With Sri Lanka unable to pay for key imports and prices of everything from dal to fish to milk soaring, the United Nations has said that almost 5 million citizens are skipping meals, as well as selling possessions like jewellery in order to eat. Among them are an estimated 56,000 severely malnourished children.
Food insecurity was compounded by a failed ban on chemical fertilisers last year that reduced agricultural production by 50 per cent.
Community kitchens are popping up in Colombo and beyond, giving out free food, but preparing it is another major problem. Cooking gas has also become scarce, so many use firewood at home instead. There have been several reports of people collapsing and dying as they have lined up for hours in scorching heat to try to re-fill cylinders with gas or kerosene.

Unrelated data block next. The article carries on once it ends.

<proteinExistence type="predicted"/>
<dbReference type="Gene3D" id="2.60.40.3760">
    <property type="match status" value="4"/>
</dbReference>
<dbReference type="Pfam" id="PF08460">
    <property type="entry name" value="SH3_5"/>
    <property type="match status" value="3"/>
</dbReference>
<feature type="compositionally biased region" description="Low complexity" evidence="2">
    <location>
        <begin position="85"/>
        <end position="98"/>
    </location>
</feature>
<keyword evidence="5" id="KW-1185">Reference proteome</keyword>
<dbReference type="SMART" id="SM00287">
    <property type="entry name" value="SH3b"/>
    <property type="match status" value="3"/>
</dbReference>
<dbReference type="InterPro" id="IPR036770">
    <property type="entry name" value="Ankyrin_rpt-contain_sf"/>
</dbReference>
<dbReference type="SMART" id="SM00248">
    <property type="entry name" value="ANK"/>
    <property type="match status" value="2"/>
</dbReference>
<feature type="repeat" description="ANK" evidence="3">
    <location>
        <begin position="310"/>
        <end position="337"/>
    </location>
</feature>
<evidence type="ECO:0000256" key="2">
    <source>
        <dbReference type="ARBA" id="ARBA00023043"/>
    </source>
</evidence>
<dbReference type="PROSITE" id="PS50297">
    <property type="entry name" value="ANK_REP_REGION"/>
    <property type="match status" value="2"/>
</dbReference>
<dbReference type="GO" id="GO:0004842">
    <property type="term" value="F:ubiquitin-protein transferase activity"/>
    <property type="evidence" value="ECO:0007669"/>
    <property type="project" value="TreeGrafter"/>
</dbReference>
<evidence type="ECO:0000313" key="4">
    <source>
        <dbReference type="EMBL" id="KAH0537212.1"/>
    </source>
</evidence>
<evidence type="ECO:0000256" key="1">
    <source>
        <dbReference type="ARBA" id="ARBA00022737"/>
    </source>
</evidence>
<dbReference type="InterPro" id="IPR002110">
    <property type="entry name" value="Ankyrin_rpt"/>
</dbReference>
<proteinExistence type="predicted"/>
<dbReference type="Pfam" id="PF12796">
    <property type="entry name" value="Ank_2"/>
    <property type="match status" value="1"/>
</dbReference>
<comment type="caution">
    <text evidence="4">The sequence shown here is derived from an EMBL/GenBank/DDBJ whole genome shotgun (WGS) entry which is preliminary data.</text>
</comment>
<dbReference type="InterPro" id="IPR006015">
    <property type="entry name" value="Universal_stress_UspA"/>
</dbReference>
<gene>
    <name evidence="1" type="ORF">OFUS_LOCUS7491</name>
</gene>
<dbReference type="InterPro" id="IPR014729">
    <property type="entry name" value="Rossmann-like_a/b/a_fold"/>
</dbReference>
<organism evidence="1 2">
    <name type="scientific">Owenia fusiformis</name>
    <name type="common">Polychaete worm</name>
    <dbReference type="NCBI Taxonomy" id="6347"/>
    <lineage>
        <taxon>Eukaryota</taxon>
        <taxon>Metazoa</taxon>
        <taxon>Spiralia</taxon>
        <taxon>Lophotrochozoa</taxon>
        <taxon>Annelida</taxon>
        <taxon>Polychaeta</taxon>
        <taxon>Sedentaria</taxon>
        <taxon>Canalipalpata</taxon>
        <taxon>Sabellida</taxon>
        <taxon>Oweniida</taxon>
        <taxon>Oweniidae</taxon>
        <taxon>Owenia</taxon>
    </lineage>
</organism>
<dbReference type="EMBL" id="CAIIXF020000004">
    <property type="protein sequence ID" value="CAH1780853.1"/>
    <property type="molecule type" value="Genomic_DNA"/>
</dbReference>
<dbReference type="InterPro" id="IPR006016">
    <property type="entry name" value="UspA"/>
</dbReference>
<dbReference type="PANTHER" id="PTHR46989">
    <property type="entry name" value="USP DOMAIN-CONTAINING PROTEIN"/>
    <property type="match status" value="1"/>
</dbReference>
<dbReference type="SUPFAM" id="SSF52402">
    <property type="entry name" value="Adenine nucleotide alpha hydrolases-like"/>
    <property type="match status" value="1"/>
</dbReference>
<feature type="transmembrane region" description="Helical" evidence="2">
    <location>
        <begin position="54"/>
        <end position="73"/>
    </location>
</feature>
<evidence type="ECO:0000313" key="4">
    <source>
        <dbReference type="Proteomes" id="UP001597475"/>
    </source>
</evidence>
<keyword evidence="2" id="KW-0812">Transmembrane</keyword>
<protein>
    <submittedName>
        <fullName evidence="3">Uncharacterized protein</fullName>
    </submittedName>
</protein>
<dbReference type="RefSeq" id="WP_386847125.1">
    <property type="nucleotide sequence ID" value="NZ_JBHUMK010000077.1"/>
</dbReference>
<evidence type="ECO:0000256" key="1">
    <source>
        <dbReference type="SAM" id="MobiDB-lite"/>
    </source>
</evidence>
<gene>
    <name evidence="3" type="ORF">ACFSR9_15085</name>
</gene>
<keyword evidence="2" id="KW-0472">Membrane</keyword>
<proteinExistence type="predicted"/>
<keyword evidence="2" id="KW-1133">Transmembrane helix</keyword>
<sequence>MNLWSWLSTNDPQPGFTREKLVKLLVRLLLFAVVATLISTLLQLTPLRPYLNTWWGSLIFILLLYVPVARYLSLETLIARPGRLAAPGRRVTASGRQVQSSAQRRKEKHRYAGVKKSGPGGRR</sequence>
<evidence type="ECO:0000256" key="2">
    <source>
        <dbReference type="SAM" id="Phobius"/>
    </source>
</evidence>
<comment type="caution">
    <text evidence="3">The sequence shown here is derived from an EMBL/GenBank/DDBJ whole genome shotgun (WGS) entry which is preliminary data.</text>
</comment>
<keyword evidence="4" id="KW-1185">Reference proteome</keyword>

Fuel running dry
Motorists have for months been queueing for petrol and diesel, often overnight and in lines kilometres long. Among them are more than half a million three-wheeler drivers. According to news reports, there have been 10 deaths in the queues as people wait for 12 hours or more in their vehicles trying to fill up.
Prices are also at all-time highs as stocks run low. A trickle of fuel has arrived in recent weeks thanks to a $US4 billion ($5.8 billion) credit line with India but the last shipment under that deal turned up last week.
Energy Minister Kanchana Wijesekara said earlier this week that 40,000 megatons of petrol was arriving on Thursday and a limited amount would be distributed in the following two days. But Wickremesinghe admits that resolving fuel shortages “will take some time” because Sri Lanka can’t secure a monthly…